Sarah Krause
Sarah Krause

Getting kids to eat their vegetables has been an age-old struggle.

Stroll any cookbook aisle in your local bookstore for proof. Dozens of catchy titles jump out -- Secrets of Feeding a Healthy Family, Eat Like a Dinosaur, Child Diet Dilemma. There’s even Healthy Eating for Dummies.

So when a new book, titled Eat Your Vegetables and Other Mistakes Parents Make, came my way, I was curious -- particularly about those last three words.

Technically not a cookbook (although recipes are included at the end of each section), this book serves more as a how-to guide. The author, a pediatrician, registered dietician and mom, gives parents advice on building life-long healthy eaters without the traditional tricks, bribes and mealtime battles.

 So that raised my first question. When on a quest to develop produce-loving kids, why is it a mistake to tell our children to eat their vegetables? As parents, isn’t that naturally the first sentence out of our mouths at the dinner table?

Yes, but it shouldn’t be, author Natalie Digate Muth says.

She claims the problem with this strategy is that it backfires. Kids, like the rest of us, have minds of their own and instinctively resist persuasion. The more we pressure them to eat certain foods, the less likely they’ll be to develop a taste for them and continue eating them as adults, Muth reasons.

Research has shown that ultimately it comes down this: kids eat what tastes good. That’s pretty obvious. Of course this pushes us to intervene, blurting out that familiar axiom: “Eat your vegetables!” That’s never been more important nowadays given the obesity epidemic in our nation and recent studies showing only one in four kids and adolescents consume the recommended amount of fruits and vegetables.

So, if you really want your kids to eat vegetables and other healthy foods because they like them, then you’ll have to employ different strategies, which Muth outlines in detail throughout the book. She starts by detailing the mistakes parents make.

Mistakes? Oh, boy, I thought, here we go.

She breaks the book into four major umbrella mistakes: Inherited, Underrated, Everyday and Overlooked. She also describes 12 common mistakes parents make when feeding their kids, such as using food as a reward, requiring a clean plate, catering to picky eaters, not speaking up during doctor’s visits and failing to walk the talk. She gives evidence-based advice on how to handle each situation. Her goal: redefining how to raise healthy eaters.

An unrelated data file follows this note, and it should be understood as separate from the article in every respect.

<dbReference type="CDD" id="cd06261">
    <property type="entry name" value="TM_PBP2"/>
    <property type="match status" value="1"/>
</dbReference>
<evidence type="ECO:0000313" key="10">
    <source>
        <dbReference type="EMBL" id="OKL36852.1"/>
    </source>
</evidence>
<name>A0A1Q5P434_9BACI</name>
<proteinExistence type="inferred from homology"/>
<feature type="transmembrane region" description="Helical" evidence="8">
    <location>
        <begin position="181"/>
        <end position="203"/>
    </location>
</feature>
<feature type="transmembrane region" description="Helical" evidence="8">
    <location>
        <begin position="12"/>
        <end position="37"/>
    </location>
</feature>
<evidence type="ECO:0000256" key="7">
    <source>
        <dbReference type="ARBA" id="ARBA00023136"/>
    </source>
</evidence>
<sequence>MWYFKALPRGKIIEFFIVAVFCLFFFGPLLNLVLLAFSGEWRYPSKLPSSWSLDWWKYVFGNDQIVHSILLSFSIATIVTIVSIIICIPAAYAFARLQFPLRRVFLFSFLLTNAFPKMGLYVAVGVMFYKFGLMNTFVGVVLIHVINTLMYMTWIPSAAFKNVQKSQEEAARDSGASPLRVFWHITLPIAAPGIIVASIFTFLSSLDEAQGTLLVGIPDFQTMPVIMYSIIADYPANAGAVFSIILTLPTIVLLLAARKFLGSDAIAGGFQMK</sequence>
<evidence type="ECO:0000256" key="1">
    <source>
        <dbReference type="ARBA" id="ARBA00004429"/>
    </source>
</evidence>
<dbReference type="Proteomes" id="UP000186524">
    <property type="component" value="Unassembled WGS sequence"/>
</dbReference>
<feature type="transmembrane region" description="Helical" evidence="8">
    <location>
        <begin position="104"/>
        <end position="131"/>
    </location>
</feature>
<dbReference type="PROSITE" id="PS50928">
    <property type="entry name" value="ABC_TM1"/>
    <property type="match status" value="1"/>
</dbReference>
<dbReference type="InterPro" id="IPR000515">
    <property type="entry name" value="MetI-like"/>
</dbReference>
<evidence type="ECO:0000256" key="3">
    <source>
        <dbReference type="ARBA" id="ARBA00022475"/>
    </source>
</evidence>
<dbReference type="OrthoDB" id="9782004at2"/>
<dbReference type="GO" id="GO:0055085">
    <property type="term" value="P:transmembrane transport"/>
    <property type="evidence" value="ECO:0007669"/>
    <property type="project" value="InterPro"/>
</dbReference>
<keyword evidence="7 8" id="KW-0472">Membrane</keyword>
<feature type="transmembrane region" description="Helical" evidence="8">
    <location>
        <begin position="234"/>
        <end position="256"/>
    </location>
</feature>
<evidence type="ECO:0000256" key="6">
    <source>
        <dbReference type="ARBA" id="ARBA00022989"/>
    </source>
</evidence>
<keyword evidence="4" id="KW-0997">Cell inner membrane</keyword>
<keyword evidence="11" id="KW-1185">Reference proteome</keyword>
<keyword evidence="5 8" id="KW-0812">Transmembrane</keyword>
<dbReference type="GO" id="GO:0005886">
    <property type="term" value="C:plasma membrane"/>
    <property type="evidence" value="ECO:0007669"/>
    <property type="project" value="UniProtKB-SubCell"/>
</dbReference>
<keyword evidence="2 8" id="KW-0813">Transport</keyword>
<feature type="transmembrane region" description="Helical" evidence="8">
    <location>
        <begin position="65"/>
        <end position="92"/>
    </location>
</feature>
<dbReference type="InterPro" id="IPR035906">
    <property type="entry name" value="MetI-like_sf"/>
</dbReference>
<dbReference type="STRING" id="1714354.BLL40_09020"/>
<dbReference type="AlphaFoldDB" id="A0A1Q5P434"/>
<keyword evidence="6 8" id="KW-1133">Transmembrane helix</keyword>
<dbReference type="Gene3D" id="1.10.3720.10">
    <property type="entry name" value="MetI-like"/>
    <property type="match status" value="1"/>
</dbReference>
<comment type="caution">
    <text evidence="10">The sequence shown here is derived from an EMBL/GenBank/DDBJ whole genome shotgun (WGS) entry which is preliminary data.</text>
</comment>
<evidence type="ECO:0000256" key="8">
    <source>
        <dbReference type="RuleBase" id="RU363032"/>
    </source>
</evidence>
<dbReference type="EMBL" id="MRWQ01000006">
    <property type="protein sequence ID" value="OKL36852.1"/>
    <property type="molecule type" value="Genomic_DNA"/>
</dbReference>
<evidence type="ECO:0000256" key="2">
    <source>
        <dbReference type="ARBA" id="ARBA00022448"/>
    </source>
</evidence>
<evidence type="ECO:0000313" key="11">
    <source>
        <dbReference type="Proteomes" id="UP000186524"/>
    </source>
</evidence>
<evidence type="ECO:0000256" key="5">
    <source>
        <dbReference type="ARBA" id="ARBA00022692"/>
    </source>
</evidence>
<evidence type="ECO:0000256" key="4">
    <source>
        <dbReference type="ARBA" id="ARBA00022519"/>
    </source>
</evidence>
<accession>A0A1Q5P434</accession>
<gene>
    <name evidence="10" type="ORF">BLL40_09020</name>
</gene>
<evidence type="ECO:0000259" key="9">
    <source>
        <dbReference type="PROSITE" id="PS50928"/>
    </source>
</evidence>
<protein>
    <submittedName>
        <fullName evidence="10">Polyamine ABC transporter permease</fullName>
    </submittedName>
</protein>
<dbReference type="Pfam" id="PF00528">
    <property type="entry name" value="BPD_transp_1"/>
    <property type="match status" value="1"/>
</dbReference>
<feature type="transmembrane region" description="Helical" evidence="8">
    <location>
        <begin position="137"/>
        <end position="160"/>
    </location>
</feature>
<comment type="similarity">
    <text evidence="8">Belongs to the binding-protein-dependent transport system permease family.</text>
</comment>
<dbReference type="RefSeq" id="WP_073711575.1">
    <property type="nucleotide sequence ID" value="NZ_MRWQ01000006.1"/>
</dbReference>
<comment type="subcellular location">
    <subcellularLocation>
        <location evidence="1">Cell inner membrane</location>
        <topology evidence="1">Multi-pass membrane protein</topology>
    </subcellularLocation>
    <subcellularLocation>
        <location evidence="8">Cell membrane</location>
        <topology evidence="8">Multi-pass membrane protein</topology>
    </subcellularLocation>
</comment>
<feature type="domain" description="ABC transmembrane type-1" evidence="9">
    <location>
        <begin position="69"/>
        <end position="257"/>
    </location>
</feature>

And that is where my experiment began.

I decided to try some of the author’s strategies on my own crew of three kids, ages 6, 8 and 12. The first order of business, adjusting my parenting technique from controlling to authoritarian. Mom decides what foods are available but kids choose what and how much to eat. Muth describes this as a counter strategy, giving kids control and choice.

Following her suggestions, I first make sure to expose my kids to a variety of produce, model my own good eating habits and give them choices. I asked: green beans or broccoli for dinner? The trickier part came when I had to give them control over whether they’d eat their veggies or not. According to Muth, kids are more likely to eat fruits and vegetables if you let them choose not to. The boys ate their green beans right away without a word, but as predicted, our youngest choose the opposite – her vegetables sat in a cold, sad lump on her plate.

Children expect adults to push vegetables (what kid doesn’t love a power struggle?), but the author says not to be predictable. Instead, acknowledge their healthy choices or simply ask, “What would you like to do to make ____ taste better?” At the next meal, I employed this technique and discovered my daughter preferred raw green beans dipped in Ranch dip while the rest of the family ate them steamed.

And cleaning your plate? Not recommended. This teaches external cues (how much food is left on your plate) instead of internal cues (how hungry you feel). Muth explains that it’s more effective to teach kids to rely on their internal cues of hunger and satiety. After our ‘tween’s third helping of pasta instead of sugar snap peas, I had to step in and nudge his internal veggie meter. Other methods we tried to some success: putting dabs of food on their plates to start, letting them dish their own servings and even putting the serving dishes of veggies on the table right in front of them.

Much of the book was common sense (commit to eating together, have your child help with the meal, the importance of exercise, etc.), but other parts were helpful (pictures of serving sizes for kids, how to make healthy choices at school and at restaurants). Some got a little word-y (how humans experience food) and boring (the sounds of food? Really!?), but overall the author’s advice and techniques were spot on.

She also provides current info on the new “MyPlate” dietary guidelines and includes a section on selecting organic produce (yep - the Dirty Dozen/Clean 15 list is here). What I liked: an A-Z chart of how to choose fresh produce and when it’s in season.

The best piece of advice I came away with? It’s not so much about what your child eats but more about your approach. And my new approach includes refraining from uttering, “Eat your vegetables!” As I incorporate strategies I learned from this book. I’m pretty confident that our family is developing healthy patterns and eating a variety of produce. Besides, I’ve moved on to other concerns …

“Drink your milk!”